The incident occurred in a regional Australian city, in a franchise store located in a shopping centre that the citizens were in the process of abandoning for a more glamorous new centre down the road. More than half the shops were empty. There was a card table waiting for me outside the bookstore, and for the next ten minutes I watched occasional clumps of people in the distance moving between discount stores in flannel shirts and Ugg boots.
Then the bookstore owner, with the whiff of failure already in his nostrils, came over to me and tried to sound upbeat as he said, ‘This’ll fix it.’ He tossed me a name tag, with my name recently written on it in blue marker pen in a spidery hand. Misspelt.
No one was coming within 50 yards of me. It was only going to work if the discount stores were selling truckloads of two-dollar binoculars. Which they weren’t.
Another ten minutes passed. By which I mean 600 seconds passed, each with the slow-motion drag of the last weeks of a too-long childhood summer vacation, but this time with the horrifying overlay of a feeling of abject failure.
Then the owner appeared with a PA system that looked like it had done its best work around the Big Band Era. He turned it on, and static seared the empty halls of the shopping centre. Way in the distance, a few heads turned. And then turned away again. Undaunted, he proceeded to read from a shiny faxed copy of the book’s media release, which my publicist and I had spent a lot of time writing and which I had, until that moment, thought was pretty funny.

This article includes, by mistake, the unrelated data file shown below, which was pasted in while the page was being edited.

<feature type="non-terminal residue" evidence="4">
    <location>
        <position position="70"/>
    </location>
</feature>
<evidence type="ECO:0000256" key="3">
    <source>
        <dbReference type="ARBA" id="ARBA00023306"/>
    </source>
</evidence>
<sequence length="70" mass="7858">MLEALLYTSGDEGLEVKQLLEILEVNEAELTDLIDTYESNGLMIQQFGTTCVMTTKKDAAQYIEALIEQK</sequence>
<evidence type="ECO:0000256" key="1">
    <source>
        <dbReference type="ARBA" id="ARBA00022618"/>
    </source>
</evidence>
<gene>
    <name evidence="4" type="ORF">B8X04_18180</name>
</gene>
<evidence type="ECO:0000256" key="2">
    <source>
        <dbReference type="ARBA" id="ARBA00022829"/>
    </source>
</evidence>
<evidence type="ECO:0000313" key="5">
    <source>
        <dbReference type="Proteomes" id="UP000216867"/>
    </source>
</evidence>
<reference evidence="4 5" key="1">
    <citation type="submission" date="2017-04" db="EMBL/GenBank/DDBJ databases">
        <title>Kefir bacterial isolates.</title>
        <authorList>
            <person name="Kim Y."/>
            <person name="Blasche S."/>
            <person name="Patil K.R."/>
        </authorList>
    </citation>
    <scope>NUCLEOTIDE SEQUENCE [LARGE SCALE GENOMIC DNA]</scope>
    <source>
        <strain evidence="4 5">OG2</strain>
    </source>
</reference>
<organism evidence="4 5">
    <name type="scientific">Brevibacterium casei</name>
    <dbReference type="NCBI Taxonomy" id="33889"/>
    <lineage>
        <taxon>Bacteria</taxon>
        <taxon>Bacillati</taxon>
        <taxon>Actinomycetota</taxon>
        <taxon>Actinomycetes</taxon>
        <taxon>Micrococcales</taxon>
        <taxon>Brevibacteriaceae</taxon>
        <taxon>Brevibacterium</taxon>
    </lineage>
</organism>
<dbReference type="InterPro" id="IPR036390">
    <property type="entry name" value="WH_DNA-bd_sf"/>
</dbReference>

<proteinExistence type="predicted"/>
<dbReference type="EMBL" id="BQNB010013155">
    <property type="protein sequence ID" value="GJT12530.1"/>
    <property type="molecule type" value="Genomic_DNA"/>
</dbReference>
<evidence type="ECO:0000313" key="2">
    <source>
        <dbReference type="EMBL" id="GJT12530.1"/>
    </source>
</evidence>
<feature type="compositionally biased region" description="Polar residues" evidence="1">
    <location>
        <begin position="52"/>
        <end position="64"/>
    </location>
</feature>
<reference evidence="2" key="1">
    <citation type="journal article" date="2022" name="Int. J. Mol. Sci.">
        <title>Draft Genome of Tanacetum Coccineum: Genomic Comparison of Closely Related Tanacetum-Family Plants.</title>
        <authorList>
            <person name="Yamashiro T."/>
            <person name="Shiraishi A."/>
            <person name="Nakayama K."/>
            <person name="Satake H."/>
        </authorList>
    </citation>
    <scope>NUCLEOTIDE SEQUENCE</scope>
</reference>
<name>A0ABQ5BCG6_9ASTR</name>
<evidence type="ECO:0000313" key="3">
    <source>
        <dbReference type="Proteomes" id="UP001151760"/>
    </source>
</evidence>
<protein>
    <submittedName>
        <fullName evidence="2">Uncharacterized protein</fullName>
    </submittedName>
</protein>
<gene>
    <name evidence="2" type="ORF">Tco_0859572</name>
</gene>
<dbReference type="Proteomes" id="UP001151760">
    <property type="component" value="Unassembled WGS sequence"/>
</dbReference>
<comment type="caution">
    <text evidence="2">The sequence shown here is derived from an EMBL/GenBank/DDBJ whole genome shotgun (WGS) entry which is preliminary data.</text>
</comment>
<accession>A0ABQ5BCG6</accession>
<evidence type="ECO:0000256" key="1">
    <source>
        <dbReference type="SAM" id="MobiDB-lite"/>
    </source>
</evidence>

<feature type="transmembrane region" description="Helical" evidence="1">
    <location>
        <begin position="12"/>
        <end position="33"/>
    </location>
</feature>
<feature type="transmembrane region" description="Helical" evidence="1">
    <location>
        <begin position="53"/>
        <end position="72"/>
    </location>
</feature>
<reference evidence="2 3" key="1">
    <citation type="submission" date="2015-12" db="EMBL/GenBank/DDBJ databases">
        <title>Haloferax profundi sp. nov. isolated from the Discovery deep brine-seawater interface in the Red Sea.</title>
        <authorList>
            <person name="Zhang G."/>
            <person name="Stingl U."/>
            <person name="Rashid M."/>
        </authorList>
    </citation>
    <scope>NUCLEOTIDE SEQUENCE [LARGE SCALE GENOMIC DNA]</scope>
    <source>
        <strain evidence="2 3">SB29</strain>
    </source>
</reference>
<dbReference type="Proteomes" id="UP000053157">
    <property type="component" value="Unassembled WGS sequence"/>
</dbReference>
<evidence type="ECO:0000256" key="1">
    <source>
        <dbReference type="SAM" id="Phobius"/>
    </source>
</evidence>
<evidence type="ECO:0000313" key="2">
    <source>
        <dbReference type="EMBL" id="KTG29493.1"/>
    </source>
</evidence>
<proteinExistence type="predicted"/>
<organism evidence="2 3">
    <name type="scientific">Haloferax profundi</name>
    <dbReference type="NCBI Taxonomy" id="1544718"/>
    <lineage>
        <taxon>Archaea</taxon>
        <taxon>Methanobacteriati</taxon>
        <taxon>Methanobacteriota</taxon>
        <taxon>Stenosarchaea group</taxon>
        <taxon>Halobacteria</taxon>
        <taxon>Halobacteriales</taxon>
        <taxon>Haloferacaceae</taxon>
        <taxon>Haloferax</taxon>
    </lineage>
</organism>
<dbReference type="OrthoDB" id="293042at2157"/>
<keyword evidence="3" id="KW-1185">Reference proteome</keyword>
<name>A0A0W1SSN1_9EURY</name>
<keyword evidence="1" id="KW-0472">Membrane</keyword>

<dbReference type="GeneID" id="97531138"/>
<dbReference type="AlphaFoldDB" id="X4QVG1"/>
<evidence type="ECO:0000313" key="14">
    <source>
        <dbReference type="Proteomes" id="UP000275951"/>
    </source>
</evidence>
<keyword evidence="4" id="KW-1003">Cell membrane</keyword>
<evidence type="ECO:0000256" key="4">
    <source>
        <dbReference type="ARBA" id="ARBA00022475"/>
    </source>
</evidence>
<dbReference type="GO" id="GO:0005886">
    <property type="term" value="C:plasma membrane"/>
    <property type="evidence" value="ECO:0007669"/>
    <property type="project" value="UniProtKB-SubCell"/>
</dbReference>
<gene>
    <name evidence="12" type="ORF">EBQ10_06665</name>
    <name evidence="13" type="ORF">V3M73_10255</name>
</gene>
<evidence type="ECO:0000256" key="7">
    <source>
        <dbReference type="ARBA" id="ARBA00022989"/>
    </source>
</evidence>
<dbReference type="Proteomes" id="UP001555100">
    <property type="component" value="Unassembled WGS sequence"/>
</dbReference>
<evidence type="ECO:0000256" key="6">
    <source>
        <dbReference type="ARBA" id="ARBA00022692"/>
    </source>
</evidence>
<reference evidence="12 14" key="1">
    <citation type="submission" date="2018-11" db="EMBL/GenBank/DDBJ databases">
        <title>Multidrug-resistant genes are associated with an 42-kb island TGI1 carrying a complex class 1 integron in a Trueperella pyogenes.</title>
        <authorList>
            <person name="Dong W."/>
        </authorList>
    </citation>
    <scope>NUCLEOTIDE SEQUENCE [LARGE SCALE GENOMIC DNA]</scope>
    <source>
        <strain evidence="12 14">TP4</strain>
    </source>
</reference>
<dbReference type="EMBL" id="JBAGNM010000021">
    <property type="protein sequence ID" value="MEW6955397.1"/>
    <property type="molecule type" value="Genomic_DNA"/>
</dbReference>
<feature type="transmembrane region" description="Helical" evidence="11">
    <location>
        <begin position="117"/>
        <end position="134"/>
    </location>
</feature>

By ‘read’ I mean misread, of course. It hadn’t faxed clearly, there were lots of awkward pauses and he pounded any punchline flatter than pizza dough. Fortunately, the distortion was so bad as it echoed through the empty labyrinth that not a word could be heard clearly, and it sounded more like an industrial accident in progress rather than a human reading something. Meanwhile, the rep from the publishing company stood next to me mouthing ‘I’m sorry’ over and over.